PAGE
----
In addition to these and more discussions, artists Raudel Collazo and David Escalona added something very special to AfricAmericas II. I strongly believe it’s the poets and musicians who are called to be the griot and protectors of communities’ history, to share and pass it on to the younger generations, and to make sure the world knows the truth. I was honored to interview Raudel and David on one of their last days in the U.S. I call these men “warriors”.
The term warrior has two definitions: 1. the literal refers to "a person engaged or experienced in warfare”; 2. the figurative refers to "a person who shows or has shown great vigor, courage, or aggressiveness, as in politics or athletics." In today’s universal climate of the oppressor’s foot pressing down harder on the necks of the oppressed, we have discovered an emergence of community warriors: the ones who have taken the risks to allow their art to be the advocate for a people, culture/community and country. Some of the world’s most feared warriors were not the Persians, Zulus, Spartans or even the Apache; they were poets and musicians.
I sat down to interview both warriors, David “D. Omni” Escalona and Raudel “Escadron Patriota” Collazo, during an afternoon cook-out held at the home of their gracious host Kenya C. Dworkin (who was also our English-Spanish interpreter for the interview). Both artists share a common intense love of people and country, which is illuminated in their individual musical form. One comes from a compelling spiritual place as scared as reading a Rumi poem and the other with all the power of [American rappers] Public Enemy or NWA. Yet both artists are rooted in a deep committed of unification of the country and people of Cuba.
David “D. Omni” Escalona
He introduces himself as a musician, as an artist: his name is David Escalona, and he goes by his artist name, David “D. Omni.” I asked him about the voice of spirituality in his music and how it seemingly reaches in your soul, calms and calls one to action at the same time. “Just as there is a market demand, there is a spiritual demand and as a human being I have certain demands on myself,” David said. He first felt there was something more to life at a young age - something he did not find in school. Dropping out of school at 16, he began to study the great religions in search of peace. David said, “I felt this desire to abandon things. I wanted to be in a place where there was no politics or social rhetoric.” His path to discover this peace took him through the exploratory study of Buddhism, Christianity, Islam, Hare Krishna, Judaism and even the Masons.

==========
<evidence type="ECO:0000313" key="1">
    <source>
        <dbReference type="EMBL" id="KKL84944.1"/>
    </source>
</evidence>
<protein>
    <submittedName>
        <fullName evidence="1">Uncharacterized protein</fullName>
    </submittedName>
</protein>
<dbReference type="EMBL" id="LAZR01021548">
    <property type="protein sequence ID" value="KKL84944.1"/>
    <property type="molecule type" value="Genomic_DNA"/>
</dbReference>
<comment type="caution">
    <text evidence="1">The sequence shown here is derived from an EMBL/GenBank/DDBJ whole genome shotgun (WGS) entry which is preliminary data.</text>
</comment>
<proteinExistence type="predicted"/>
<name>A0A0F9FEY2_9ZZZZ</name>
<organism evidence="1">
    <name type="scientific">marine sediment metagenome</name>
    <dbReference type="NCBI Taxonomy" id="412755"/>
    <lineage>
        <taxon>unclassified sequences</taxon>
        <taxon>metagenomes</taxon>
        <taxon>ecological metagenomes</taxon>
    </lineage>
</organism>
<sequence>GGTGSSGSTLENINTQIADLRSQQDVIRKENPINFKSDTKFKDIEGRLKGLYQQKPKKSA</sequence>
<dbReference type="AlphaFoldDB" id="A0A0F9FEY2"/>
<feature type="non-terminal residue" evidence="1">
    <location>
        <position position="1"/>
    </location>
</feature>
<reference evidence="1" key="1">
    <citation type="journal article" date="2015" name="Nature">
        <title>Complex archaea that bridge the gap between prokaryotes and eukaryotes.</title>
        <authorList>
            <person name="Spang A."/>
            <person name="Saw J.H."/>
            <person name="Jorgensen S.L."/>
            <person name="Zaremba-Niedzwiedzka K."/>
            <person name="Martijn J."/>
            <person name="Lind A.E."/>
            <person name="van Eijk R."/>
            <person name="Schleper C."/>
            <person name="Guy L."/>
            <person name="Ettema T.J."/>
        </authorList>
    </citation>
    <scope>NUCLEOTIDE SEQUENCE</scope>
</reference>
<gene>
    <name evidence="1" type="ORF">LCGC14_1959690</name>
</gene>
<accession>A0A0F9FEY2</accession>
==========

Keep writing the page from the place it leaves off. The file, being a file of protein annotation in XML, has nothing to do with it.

“I began to meet other people who were concerned about their spiritual condition. We would get together and dialogue.” David shared. These people were poets and musicians. They created videos and diverse arts. As a young emerging artist, David wanted to create a space for himself within this new community. He is now 30 years old and admits he has not found peace, but he has matured through understanding. ‘Understanding’, he explains, is not just of the written word. “It’s not the same to talk of love, than to feel love. It’s not the same to talk about peace, than to be at peace.” David is trying to find a state of being - a state far beyond song lyrics, something he can feel in his heart.
During his performance at the City of Asylum, the audience was caught up by the horizontal and vertical movements of voice and body - movements which reminded me of the Sufi Dervishes (of the Mevlevi order) who use whirling as an active meditation aimed to reach perfection; as David said, he is striving to find the perfect peace. (Sufi searches for peace through the abandonment of personal desires and by listening to music, focusing on God, and spinning the body, which is a symbolic movement of the solar system orbiting the sun.) I did not understand all David’s lyrics, but I understood the music and the movement. It was contagious, and I wanted to jump from my seat to spin and spin until I found my own peace.
David said that he is not a politician but an artist. He is not directing any kind of political movement. The message in his songs may have some kind of political focus, but he’s an artist. His rhetoric is the same as everyone else. What is found in his songs just relays what goes on in his life on a daily basis. “I myself have the same problem as everyone else. The fact that I am permitted to travel doesn’t mean I live a better life in Cuba. I suffer the same as everyone. That is my reality,” he added. He has been subjected to persecution and has had many encounters with the state police.
David said he likes to empower his community through music, as no political system has the right to give and take away freedom. This empowerment he sings enables people be aware of those around them, whether they are a dictator, a loving person, or someone filled with hate. “It’s not a specific human being, as there will always be dictatorships and revolutions, poets and musicians, and issues will always exist in the world,” he says. David believes that the power to overcome one’s situation is within each person.
Through his music he wants to teach people to transcend their situations. His song “Warrior for Peace” carries the call for people to focus on their common goal to overcome: “Listen up, my people/don’t take sides/get the heck out of those divided groups/we are united like it or not . . . I’ve been struggling for a long time to bring peace to people. . . Where are my warriors for peace?/I know I’m not alone/come on over/we are now going to win.”